The fact that I can shoot a movie, edit it, and then upload it and sell it through ANHEDENIA FILMS ON DEMAND is crazy to me. I started editing on VHS tapes. Player to player. Then I edited on a machine called the CUBE paying $15. In the 1990s that was a lot of money! (Heck, it still is!) Then I got a computer that I could edit on (the Mac Cube, ironically) and everything changed. This was all before YouTube. Personally, I love these times. Yes, it’s a very cluttered market. At the same time, selling films has always been work. I’ve never made my living off this. I always just made what I wanted to make. The trick was figuring out how to do it very cheaply. The “digital times” have made this possible. I think independent has always been kind of a funny term. Is a cookie cutter film with big budget stars made for five cents an independent film? Is a Christopher Nolan big budget film with a real point of view and unique story, not? I think the subject matter is what makes something independent. As for the future, everything will eventually be streamable whenever we want it. People will still be able to go to movie theaters. However, what comes after that? When will the language of film change? Where will it go? Who can tell? I just want to make as many films as I can.
Well said and totally agreed!
Ok, so let’s jump into the details of your work with Anhedenia. A couple of your titles, including Orange County Hardcore Scenester or the 2011’s Knockout, which you co-wrote with Jack Nasser, became quite a big success. How do you look back at your career after all these years and which of your projects did you enjoy the most?
Thank you! I was very happy with the way KNOCKOUT came out because they kept the ending from the script. Oftentimes when I work as a writer for hire things change and I understand that is going to happen. In this case because I am a huge boxing fan and I felt like I had actually contributed a good movie to the sport.
As far as looking back at my career, I always feel like I am getting started. I want to make a lot of things. I know that sometimes they may not all be great but I want to be as prolific as possible. When I look back now I am so stoked that I made something like CURSE OF INSTINCT: 108’s FINAL TOUR in the 1990s. It wasn’t made in 2018 with a crazy camera and all the editing stuff we have now. It was shot on my parents camcorder and I edited it for $15 an hour in Pasadena, CA. It may not be the most amazing documentary you will ever see but it’s very much of its time.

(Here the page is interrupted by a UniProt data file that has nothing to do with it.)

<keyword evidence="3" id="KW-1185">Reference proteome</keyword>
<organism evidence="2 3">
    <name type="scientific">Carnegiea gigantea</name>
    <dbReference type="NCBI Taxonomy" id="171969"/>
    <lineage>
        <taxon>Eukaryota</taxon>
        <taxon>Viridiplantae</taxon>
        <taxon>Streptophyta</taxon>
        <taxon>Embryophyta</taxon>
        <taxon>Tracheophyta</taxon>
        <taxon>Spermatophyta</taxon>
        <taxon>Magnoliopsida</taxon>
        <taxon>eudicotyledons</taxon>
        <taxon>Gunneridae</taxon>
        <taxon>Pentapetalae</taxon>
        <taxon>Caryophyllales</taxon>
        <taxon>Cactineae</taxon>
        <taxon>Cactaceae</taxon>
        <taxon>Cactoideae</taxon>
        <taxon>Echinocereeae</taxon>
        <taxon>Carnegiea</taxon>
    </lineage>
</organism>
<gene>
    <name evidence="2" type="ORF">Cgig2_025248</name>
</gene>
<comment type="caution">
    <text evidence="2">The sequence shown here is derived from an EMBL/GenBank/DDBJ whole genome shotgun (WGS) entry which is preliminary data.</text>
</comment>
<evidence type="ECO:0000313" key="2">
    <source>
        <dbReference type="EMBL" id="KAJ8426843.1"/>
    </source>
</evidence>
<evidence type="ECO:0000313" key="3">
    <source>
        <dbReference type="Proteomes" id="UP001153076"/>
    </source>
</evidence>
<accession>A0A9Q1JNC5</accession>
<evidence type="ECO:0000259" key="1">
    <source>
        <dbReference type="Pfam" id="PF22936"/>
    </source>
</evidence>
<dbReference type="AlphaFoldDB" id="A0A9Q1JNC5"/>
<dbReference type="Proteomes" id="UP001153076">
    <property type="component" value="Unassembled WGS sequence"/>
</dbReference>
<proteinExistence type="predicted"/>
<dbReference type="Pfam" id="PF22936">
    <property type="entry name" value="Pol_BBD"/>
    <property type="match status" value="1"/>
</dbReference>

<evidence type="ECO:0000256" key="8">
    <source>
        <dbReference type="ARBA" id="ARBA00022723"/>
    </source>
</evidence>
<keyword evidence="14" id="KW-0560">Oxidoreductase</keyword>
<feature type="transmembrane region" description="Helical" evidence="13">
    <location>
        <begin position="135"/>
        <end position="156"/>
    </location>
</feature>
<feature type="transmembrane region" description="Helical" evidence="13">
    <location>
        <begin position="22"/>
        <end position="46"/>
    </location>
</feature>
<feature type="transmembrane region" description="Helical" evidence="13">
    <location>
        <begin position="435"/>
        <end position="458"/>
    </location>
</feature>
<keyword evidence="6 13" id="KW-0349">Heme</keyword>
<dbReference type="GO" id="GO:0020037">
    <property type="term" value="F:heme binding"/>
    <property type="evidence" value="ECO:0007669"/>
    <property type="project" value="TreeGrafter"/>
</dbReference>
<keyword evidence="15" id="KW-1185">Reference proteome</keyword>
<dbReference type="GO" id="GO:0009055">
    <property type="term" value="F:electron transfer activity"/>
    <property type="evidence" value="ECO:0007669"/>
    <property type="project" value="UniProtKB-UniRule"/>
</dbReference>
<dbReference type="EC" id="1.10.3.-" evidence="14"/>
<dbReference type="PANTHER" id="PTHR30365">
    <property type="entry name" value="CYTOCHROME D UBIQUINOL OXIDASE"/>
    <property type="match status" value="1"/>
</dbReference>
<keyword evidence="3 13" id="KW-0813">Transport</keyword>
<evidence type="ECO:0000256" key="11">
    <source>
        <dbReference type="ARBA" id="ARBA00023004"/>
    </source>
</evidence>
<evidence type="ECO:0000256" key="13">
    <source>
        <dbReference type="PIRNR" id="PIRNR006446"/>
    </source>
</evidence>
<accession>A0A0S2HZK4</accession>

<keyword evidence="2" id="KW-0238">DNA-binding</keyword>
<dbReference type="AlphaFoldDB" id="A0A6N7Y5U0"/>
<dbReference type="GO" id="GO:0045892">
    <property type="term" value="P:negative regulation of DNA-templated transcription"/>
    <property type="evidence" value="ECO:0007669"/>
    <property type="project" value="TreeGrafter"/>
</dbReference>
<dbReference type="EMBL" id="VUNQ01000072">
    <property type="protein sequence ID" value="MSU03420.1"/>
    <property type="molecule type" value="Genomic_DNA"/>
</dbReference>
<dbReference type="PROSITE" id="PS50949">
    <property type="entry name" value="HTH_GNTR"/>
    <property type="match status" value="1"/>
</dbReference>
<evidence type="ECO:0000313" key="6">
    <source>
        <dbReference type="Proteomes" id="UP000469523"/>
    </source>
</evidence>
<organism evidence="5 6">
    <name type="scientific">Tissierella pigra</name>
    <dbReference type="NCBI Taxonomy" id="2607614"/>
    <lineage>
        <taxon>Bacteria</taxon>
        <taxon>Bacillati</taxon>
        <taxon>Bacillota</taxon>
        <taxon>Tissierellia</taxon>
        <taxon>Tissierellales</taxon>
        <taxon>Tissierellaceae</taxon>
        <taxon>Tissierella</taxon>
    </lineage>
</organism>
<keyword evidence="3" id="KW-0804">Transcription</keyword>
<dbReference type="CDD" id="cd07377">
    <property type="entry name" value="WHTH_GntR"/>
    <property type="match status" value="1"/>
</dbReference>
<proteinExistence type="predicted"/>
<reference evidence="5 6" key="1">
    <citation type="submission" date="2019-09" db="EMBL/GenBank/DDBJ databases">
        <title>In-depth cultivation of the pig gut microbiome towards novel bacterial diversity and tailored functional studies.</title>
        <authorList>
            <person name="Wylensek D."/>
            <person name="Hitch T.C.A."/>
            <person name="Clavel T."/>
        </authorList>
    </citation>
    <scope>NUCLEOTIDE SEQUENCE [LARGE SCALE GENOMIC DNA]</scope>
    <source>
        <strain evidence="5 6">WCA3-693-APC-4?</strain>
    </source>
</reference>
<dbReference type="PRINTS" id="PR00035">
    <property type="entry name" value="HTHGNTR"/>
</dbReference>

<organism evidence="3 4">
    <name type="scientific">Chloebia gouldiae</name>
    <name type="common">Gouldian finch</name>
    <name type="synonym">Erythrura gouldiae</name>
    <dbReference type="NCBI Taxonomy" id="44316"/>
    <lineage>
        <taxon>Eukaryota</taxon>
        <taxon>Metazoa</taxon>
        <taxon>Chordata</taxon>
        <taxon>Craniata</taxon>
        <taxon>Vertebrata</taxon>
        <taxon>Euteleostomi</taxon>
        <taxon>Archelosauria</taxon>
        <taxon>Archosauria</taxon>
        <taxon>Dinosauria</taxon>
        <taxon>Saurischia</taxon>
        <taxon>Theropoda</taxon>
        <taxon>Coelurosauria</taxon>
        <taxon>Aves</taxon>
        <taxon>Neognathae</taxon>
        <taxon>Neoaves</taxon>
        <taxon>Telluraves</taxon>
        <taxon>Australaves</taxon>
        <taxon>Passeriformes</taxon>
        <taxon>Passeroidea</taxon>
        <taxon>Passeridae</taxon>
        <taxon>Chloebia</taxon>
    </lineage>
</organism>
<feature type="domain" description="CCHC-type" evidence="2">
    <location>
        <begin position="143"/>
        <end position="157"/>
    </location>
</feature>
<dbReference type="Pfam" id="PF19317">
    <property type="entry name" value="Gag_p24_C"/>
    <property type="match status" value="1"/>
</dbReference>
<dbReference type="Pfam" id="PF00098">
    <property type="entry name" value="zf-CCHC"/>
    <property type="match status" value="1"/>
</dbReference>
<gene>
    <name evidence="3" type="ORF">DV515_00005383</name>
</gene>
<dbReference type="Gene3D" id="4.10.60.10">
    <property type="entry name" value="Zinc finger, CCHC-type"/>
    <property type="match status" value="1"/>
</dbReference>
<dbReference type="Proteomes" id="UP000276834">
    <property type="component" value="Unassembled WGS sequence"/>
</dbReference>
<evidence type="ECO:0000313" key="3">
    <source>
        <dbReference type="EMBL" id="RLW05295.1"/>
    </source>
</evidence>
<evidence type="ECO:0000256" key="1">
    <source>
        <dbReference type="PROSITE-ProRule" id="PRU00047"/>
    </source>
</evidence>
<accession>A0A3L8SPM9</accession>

The projects I enjoyed the most were ORANGE COUNTY HARDCORE SCENESTER (watching all that old footage, editing it… not some of the stuff that happened after), INSECT, THE PARK, DV4, DV2, and I am sure that there are others but I can’t remember them. WALKING BETWEEN THE RAINDROPS will always be special because it was the first movie I made. It ended up doing a lot for me in regards to getting out into the marketplace and allowing me to meet other filmmakers.
The storyline of your newest production sounds insane. What drew you into it and interested you about this particular story?
DEATH TOILET this was an idea Mike Hartsfield and I had forever. He and I love bad movies and even more than that we love the names of bad movies. We’d always talk about it but never got around to actually doing DEATH TOILET. So, I said lets shoot it really quickly and get the film made. Then we can make a sequel or a better version after that but at least we’ll have DEATH TOILET as a living breathing thing. So we shot it really quickly, throwing in all manner of odd ideas, and then I edited it and now its available from Anhedenia Films On Demand and Anhedenia Films Unlimited (the $2 a month subscription service).